I am horribly Facebook-dependent; there, I’ve said it. No matter how irritated I am with how outdated my News Feed is I still check and refresh it three times every 10 minutes. And despite what studies say that people don’t really care about the photos I upload, I still do it pretty regularly so that a huge bulk of my family and friends a whole country away won’t ever lose touch with me. I am not alone in this – a lot of people upload a lot of photos on a regular basis. Recently, I found an opportunity to use Facebook’s new Shared Albums featured in order to streamline my photo sharing.
If only it’d been that simple.
Preface: I am a huge Jason Mraz fan. Huge enough to start a community of women like me who are also huge fans, and every year, we try to catch a concert together. This year on Labor Day weekend, seven of my friends from this online community and I flew and drove in from various parts of the country and together (with my husband in tow, bless him) we went to San Francisco for the Jason Mraz concert.
We arrived at the venue early and lined up about eight hours early. And then, after this show… we decided to hit the road and drive six hours to Santa Barbara, where we would repeat the same pattern and see another show.
Yes, these are intense levels of fangirlism going on.
You can probably connect the dots for yourself: For one, we were at a concert (actually, two). Secondly, it was a group get together. Thirdly, we were fangirling out. So obviously, we were taking an embarrassing amount of pictures.
Being the “leader” of these merry women, it was up to me to figure out the best way to collate and consolidate our photos. After trying out a few options, we settled on Facebook’s Shared Albums.
What could possibly go wrong?
The three things that are going to drive you crazy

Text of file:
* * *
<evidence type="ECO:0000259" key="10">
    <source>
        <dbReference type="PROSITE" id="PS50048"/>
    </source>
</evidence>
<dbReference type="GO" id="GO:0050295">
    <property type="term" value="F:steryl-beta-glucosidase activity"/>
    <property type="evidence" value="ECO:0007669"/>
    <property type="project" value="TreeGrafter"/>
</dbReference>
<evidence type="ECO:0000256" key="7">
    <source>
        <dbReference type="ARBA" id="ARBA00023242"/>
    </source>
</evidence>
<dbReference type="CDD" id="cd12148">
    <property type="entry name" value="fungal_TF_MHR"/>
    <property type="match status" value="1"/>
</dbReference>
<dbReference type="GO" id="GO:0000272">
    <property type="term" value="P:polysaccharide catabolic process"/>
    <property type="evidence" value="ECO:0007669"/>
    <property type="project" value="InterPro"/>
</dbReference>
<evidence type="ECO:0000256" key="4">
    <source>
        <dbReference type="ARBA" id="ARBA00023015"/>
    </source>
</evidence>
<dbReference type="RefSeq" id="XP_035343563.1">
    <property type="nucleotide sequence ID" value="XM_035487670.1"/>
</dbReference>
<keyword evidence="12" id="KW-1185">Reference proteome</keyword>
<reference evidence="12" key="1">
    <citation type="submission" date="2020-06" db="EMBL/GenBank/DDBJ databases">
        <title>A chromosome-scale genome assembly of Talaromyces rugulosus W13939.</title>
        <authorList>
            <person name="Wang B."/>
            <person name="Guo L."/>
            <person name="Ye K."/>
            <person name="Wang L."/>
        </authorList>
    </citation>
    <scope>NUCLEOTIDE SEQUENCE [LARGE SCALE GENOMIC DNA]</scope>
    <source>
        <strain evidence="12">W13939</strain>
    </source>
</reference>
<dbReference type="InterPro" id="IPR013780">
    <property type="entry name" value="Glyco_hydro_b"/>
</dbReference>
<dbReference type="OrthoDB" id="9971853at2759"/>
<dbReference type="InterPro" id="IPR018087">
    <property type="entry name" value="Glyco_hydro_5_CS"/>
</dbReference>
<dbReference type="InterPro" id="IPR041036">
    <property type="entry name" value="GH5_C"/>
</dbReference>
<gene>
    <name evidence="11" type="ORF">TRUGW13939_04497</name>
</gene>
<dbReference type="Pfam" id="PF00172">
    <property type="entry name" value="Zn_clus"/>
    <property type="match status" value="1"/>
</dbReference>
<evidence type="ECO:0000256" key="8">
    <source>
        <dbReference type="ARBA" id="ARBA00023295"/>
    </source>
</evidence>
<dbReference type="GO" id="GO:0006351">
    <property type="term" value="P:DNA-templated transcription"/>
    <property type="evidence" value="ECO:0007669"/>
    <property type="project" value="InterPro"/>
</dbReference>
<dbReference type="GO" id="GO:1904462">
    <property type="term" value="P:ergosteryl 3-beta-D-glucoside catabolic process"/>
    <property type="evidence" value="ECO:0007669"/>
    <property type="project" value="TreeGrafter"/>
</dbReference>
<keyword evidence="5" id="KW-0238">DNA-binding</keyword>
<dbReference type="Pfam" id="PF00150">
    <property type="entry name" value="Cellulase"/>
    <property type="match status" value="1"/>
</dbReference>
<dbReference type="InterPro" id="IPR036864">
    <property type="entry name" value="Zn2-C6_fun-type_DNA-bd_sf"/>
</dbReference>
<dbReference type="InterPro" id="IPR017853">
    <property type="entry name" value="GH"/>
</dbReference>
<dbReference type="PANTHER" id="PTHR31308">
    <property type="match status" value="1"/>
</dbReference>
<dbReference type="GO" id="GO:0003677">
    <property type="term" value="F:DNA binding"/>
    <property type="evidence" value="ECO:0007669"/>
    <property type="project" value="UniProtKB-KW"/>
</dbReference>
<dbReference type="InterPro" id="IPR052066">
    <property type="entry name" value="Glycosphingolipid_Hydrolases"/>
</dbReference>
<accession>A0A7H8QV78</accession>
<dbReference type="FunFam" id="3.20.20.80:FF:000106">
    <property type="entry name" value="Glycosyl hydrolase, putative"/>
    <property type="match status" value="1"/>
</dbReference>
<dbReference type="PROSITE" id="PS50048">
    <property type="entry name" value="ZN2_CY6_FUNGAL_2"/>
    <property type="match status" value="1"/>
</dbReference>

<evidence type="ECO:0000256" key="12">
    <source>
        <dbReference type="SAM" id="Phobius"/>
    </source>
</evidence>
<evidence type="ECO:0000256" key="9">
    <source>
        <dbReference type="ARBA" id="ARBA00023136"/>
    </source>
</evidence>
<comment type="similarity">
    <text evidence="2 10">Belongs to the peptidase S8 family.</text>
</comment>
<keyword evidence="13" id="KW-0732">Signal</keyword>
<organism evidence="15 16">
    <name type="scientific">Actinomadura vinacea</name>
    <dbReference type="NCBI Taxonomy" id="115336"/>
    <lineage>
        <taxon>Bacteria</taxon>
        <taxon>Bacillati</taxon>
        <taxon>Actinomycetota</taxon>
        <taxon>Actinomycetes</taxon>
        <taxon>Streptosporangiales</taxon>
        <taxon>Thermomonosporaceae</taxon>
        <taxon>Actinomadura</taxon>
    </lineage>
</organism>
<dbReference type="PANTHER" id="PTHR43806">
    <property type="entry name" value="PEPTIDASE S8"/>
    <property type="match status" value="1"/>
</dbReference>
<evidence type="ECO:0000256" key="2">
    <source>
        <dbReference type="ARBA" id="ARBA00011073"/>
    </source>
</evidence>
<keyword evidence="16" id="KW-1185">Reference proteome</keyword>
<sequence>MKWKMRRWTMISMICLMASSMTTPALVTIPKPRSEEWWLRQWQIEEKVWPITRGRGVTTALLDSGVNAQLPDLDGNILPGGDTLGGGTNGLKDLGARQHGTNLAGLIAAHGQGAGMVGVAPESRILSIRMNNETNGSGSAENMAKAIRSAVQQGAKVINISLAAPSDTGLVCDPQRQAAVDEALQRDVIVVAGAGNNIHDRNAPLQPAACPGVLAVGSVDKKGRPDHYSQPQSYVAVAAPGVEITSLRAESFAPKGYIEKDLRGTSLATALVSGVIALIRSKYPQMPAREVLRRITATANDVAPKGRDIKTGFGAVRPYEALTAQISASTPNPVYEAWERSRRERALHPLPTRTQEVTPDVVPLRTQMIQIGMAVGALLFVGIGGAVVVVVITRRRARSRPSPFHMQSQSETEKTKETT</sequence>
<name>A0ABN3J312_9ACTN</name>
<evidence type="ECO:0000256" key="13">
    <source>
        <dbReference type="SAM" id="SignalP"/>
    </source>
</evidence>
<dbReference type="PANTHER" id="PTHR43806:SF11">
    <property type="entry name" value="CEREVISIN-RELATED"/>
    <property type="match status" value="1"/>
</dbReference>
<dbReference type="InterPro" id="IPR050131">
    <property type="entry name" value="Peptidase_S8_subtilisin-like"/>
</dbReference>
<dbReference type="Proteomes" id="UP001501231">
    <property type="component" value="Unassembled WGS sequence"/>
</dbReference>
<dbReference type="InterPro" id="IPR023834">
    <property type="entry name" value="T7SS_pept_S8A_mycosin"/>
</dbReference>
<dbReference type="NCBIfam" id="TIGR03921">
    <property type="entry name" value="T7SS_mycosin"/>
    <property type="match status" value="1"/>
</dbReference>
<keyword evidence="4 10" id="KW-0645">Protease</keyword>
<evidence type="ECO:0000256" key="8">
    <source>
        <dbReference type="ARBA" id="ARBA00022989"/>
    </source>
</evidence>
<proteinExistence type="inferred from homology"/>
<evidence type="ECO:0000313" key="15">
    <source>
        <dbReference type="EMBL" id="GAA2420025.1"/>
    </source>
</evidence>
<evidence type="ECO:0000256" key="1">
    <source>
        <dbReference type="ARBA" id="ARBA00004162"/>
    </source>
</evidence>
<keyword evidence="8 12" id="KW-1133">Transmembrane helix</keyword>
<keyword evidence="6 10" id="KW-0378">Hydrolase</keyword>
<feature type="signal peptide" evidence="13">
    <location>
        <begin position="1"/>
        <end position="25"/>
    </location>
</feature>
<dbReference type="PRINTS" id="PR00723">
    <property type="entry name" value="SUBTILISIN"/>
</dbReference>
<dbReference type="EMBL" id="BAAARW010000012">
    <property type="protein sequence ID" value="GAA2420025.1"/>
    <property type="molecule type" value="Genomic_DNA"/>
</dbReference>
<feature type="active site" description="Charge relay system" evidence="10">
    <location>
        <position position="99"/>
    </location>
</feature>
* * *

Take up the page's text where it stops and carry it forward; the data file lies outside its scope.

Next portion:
1. The photo upload limit. Someone once told me that in order to ensure a person goes through all the trouble to check out your photo album on Facebook, you’ve got to keep the photo count on the low side – anything over 100 photos in one album is already excessive and unless your Facebook friend is indeed a good friend, you risk your album being skipped altogether. If you’ve exhausted two 4GB memory cards snapping pics on your week-long vacation, it’s best to segregate photos by day (or, if you went island hopping, by destination) so that your poor unfortunate friends won’t have to trudge through an album of 300 or so images.
While it’s great that Shared Albums allows up to 50 contributors, the 200 photo upload limit per person is pretty ridiculous. What happens if all 50 contributors max the limit out? With this question in mind, I told my friends to choose only their best pictures to upload into the group album (after all, some of them have already shared theirs on their personal timelines).
What I didn’t take into consideration is that for most Facebook users, it’s way easier to just select all and dump the photos into an album rather than curate it.
And thus, a massive surplus.
2. The notifications. All contributors essentially become album owners, which mean they all get notified if someone likes or comments on photos. That becomes a problem when a trigger-happy friend goes on an unstoppable liking spree. Multiply likes to the number of photos uploaded every time a contributor “contributes,” and this is what you get:
3. Get ready for duplicates. Since we came as a group and pretty much stayed together the entire time, we ended up taking virtually the same photos of Jason Mraz and the band, of each other, and of the venue. Sure, we have a couple of gems that only an individual was able to capture, but majority of the images we’ve collated were, I admit, on the redundant side.
This is probably going to be true of nearly any kind of group event. “See that mountain? Let’s all take a picture of that mountain!”
But it’s not all bad
Despite the aforementioned factors that sort of diminished my excitement for Shared Albums, it certainly has its usefulness.
1. No camera? No problem! If you didn’t bring a camera advanced enough to take quality photos in a dim-lit concert arena, you can still join in on the fun and reminisce on the good times you’ve shared together with your friends.
2. You can take a photographer break because you can be confident that someone else is snapping shots. You can take comfort in your decision to shoot fewer photos and just immerse yourself in Jason Mraz’s music (or whatever you’re doing). When it comes down to it, nothing beats mental photography.
3. You get a crappy photo pass if all the pictures you took while swaying and jumping up and down turned out blurry. This is additionally useful if like me, you end up with bleacher seats for the second Jason Mraz concert you go to while others are two steps away from the stage – you get to enjoy the photos your front row friends take (and secretly envy them). Also useful if gadgets unexpectedly fail you after the fact.
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